Amid the turmoil and appointments of new members, the Veterans Commission did not meet in July, and its Aug. 5 meeting lacked a quorum. At that meeting, Kintsel asked Nash to provide his signature for approval of about $864,000 in requested non-emergency agency expenses, which he outlined to NonDoc by email:

  • Payment for licensing medical and financial software used in the seven veterans centers: $558,284.36;
  • Annual lease payment for use of OMES’ building for ODVA Central Office: $156,336;
  • Tuition payments on behalf of ODVA employees for educational expenses related to their employment: $56,700;
  • Payment for software licensing for vital signs equipment in the seven veterans centers: $35,280;
  • Purchase of equipment for Ardmore Veterans Cemetery: $29,930;
  • Expenses for final inspection of the Ardmore Veterans Cemetery construction project: $27,500.

Kintsel said he and ODVA’s legal counsel consider the executive order requiring secretary approval of non-emergency expenditures above $25,000 legally invalid. He also said he acknowledges that the approval delay for the proposed expenses had not created an immediate crisis, but he defended his email to commissioners and legislators.

“I felt like I had to start raising this before it turned into that,” Kintsel said prior to the Sept. 1 meeting. “It’s all mundane business that you do, but the fact is this is a really big agency and it starts accumulating quickly. (…) They’re obviously playing a game.”

The Sept. 1 meeting’s agenda included an item discussing the ODVA legal opinion that the executive order is invalid. During the discussion, Kintsel engaged in a lengthy and, at times, heated exchange with commissioners, the final 11 minutes of which were captured in the video embedded above. Sweeney and other commissioners debated their recollections of their conversation with Nash at the Aug. 5 meeting that lacked a quorum.

“He was here for several hours, and he did not stop and sign them that day. But he told me he would come back Monday and handle it,” Kintsel said. “What I have told him is if you want information, coordinate it through me. There’s never been any other message than that. That did not happen on Monday (Aug. 8). He was a no-show on Monday. Then I get an email a couple of days later saying if you give me access to your staff, then I will [sign].”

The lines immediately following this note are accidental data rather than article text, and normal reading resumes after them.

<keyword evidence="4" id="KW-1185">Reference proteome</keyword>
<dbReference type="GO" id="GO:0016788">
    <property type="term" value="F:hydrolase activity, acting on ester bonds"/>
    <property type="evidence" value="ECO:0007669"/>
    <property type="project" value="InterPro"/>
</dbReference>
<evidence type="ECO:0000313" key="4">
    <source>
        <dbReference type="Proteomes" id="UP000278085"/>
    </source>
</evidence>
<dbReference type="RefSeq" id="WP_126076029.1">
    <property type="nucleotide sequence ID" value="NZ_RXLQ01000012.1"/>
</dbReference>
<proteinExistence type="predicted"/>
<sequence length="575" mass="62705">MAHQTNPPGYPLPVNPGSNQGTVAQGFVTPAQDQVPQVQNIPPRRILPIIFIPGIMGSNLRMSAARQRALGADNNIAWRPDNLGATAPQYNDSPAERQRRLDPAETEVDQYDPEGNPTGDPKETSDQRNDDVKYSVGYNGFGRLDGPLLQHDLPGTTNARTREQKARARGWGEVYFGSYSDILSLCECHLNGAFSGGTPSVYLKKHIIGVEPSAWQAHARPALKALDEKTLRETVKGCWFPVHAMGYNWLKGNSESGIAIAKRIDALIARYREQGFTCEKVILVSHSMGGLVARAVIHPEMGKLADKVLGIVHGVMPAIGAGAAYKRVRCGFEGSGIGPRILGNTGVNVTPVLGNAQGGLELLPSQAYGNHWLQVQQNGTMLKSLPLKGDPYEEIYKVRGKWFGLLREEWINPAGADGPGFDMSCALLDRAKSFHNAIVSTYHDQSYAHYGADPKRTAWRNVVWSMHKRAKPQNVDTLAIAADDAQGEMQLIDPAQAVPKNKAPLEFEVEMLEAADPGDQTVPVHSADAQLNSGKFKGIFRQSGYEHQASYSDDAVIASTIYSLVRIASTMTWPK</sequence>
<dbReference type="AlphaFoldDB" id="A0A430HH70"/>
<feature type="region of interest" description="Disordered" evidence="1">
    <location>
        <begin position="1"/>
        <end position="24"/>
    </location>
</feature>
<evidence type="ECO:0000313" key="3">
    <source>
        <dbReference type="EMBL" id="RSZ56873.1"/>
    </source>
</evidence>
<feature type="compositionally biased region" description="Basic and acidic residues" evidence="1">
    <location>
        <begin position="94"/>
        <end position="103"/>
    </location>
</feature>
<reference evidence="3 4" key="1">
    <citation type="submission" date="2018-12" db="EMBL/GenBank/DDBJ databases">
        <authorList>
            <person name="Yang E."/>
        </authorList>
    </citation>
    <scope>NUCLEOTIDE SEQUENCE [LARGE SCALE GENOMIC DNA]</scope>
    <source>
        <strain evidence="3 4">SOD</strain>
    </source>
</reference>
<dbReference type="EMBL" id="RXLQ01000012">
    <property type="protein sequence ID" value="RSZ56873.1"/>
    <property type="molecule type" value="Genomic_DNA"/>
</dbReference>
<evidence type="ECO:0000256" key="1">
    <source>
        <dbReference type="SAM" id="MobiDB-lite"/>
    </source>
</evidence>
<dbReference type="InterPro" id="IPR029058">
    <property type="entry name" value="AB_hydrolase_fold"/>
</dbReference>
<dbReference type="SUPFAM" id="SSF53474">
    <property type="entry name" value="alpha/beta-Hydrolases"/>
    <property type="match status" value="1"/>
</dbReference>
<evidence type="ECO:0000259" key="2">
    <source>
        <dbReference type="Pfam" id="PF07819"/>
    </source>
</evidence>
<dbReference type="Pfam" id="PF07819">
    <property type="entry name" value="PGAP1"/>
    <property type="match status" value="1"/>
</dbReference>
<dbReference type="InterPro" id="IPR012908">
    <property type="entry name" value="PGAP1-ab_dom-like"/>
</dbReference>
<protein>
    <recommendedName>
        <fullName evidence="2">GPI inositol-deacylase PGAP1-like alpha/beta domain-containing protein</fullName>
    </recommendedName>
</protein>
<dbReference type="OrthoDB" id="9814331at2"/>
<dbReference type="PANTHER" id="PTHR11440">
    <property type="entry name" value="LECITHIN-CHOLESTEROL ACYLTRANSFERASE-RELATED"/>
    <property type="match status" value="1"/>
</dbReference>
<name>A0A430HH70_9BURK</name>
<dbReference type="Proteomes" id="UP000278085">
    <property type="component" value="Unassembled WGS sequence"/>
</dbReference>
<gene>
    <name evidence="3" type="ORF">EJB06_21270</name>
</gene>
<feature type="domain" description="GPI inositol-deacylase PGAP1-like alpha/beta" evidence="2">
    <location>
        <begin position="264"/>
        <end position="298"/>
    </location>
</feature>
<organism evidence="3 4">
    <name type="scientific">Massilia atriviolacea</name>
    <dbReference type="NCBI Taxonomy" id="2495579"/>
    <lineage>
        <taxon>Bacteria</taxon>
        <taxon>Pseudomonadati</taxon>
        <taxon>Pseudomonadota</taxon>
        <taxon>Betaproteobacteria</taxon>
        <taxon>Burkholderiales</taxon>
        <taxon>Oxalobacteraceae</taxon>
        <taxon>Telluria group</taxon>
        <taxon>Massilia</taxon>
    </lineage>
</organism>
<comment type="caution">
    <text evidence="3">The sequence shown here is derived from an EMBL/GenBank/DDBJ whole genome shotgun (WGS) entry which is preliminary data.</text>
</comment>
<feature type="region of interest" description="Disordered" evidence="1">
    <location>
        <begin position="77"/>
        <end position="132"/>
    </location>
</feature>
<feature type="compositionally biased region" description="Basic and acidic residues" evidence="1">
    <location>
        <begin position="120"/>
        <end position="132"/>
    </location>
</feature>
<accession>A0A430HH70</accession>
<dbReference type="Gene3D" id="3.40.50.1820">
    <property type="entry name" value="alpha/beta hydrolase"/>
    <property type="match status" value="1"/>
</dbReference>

From the audience, Nash whispered: “That’s not true.”

Nash provided a copy of his Aug. 8 email to NonDoc. In it, he lists six “follow up actions” and four “new items.” The third item listed as follow up related to approval of the expenditures.

“Please let me know when I can meet with the appropriate staff to review the expense requests you may have for my signature,” Nash wrote.

In his Sept. 1 conversation with commissioners, Kintsel took issue with Nash’s statement.

“Under the law, the executive director administrates the agency. I’m not going to have the secretary get involved directly with the operational part of this,” Kintsel said. “If he has questions, I’m happy to answer those, but I’m not going to go a road like that. There are some boundaries that we need to observe, and that apparently has been a challenge.”

Sweeney, in his first commission meeting, asked Kintsel why he did not reach back out to Nash to get the funding requests approved prior to sending his email to legislators and commissioners two weeks later.

“Normally, that is what you would do. But in this situation, with the course of conduct that has occurred since Sec. Nash has been here, there is clearly political game-playing going on, and at some point, I’m not going to put up with that anymore,” Kintsel said.

Sweeney said he would behave differently if the obligation to meet agency needs were his responsibility.

“If it’s on me to get the money for that software, I don’t care if I’ve got to go sit in front of that guy’s door,” Sweeney said. “If that is what the process appears to be at that point prior to this memorandum and opinion, I’m going to go sit at the guy’s office. I’m going to go track him down, and I’ll going to hunt him down. I don’t care what it takes, because that’s the mission.”

Kintsel replied, eventually raising his voice during the exchange and asking Sweeney to “let me talk.”

“That’s not what is going on here. I’m not going to chase the secretary all over town trying to get a signature from him when it was right in front of him and he wouldn’t do it, and then the following workday he did not show up, even though he represented he would,” Kintsel said. “Commissioner, this is political. (…) What’s happening at this point is political retaliation. He has been sent over here by the governor to create a firestorm, which in turn will be blamed on me as the director.”

Moments later, Kintsel referenced politics directly after Sweeney asked whether they had met at a political fundraiser in Ada, Sweeney’s hometown.